Nothing makes your heart skip a beat like finding your little pussy cat curled up with a paw delicately placed over its face. It’s a cuteness overload few cat owners can resist, and virtually all cats exhibit this behavior in their lifetimes. But why do cats cover their face when they sleep?
Cats spend a lot of time sleeping, after all. So noticing their behavior while they’re dreaming away the day or night is natural for a doting pet parent. You may even notice that your cat tends to cover their face a lot and be curious why.
Is it a bad sign, you might wonder? Or just your cat being a cat? Stress no more, for this article has the low-down on the most common reasons why cats cover their faces while sleeping. Get ready to learn a lot about this cute pose and what it might mean for your feline friend.
- 1 Why Do Cats Cover Their Face When They Sleep? 8 Reasons
- 2 Final Thoughts on Why Cats Cover Their Face While Sleeping
Why Do Cats Cover Their Face When They Sleep? 8 Reasons
Is your cat being stand-offish? Or are they just comfortable? Here are the answers you’ve been looking for to this curious question about your kitty.
1. They’re Keeping Warm
This is the most common reason for that dainty paw across their face. It helps keep their nose warm and retain general body heat around their faces, protecting them from draughts or cold air.
They’ll typically curl up into a ball shape to retain maximum body heat for the most comfortable cat nap. While in this sleeping position, they may even use their tail to cover their face if they prefer to tuck their paws in.
Image by Alexa from Pixabay
If your house is naturally cold or winter hits your area pretty hard, why not get a heating pad that’s suitable for pets to help your kitty keep their most comfortable temperature? Otherwise a plush blanket might just be what they need.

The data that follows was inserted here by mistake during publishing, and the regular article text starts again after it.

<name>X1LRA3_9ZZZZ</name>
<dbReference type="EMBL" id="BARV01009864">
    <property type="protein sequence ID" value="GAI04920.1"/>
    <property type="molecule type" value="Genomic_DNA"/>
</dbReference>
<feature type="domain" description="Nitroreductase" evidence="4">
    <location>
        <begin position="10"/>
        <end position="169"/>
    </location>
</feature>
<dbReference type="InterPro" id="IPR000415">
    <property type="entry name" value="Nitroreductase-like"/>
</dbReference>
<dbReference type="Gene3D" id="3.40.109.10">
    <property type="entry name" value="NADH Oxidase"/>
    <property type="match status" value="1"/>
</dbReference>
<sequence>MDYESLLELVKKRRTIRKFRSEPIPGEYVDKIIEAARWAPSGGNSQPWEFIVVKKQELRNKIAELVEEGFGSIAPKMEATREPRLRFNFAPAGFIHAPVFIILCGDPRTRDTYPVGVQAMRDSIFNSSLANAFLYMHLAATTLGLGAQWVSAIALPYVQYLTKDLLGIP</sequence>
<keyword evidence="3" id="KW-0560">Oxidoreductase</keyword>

2. It Provides Them With a Sense of Security
Cats might be adept at hunting prey, but they’re also small enough to fall into the vulnerable prey category themselves. They know this very well, so they’re almost always on their guard.
By covering their face while sleeping, they’re protecting their most assailable body part. After all, if a cat is attacked in the face and their teeth or eyes are compromised, it wouldn’t be able to ward off attackers.
Because of this deeply ingrained instinct, you might catch your cute kitty burying its face in a laundry basket or beneath a cozy blanket, all in the name of protecting its bodily asset.
This same instinct may drive them to sleep in a high place where they have a vantage point like a cat tree. A snug cat cave on the floor will also help them feel more secure and hidden away from those imaginary attackers.
3. They’re Blocking Out the Light
This is why cats tend to choose darker spots to have their naps during the day. Even if your kitty prefers to sleep at night, they’ll still choose a room where the lights aren’t all on. If they feel they can’t find a cozy dark space to keep the light from their eyes, though, they’ll make do and tuck their face into their paws or tail.
Image by Ben Wicks from Unsplash
You might want to do your pet a solid and make sure they have somewhere dark to snuggle and sleep, like a cat tunnel.
4. It Feels Comfortable
What better reason to sleep in a certain position beyond the fact that it just feels great? Every cat will be different in terms of which is their favorite dozing pose, whether it’s an outstretched loaf or a curled-up ball.
Some cats just find sleeping with their paws on their face more comfortable, and the more comfy they feel, the better quality of sleep they’ll get. If you often catch your kitty with their paws or tail like this while they snooze, there’s a good chance this is the reason for it.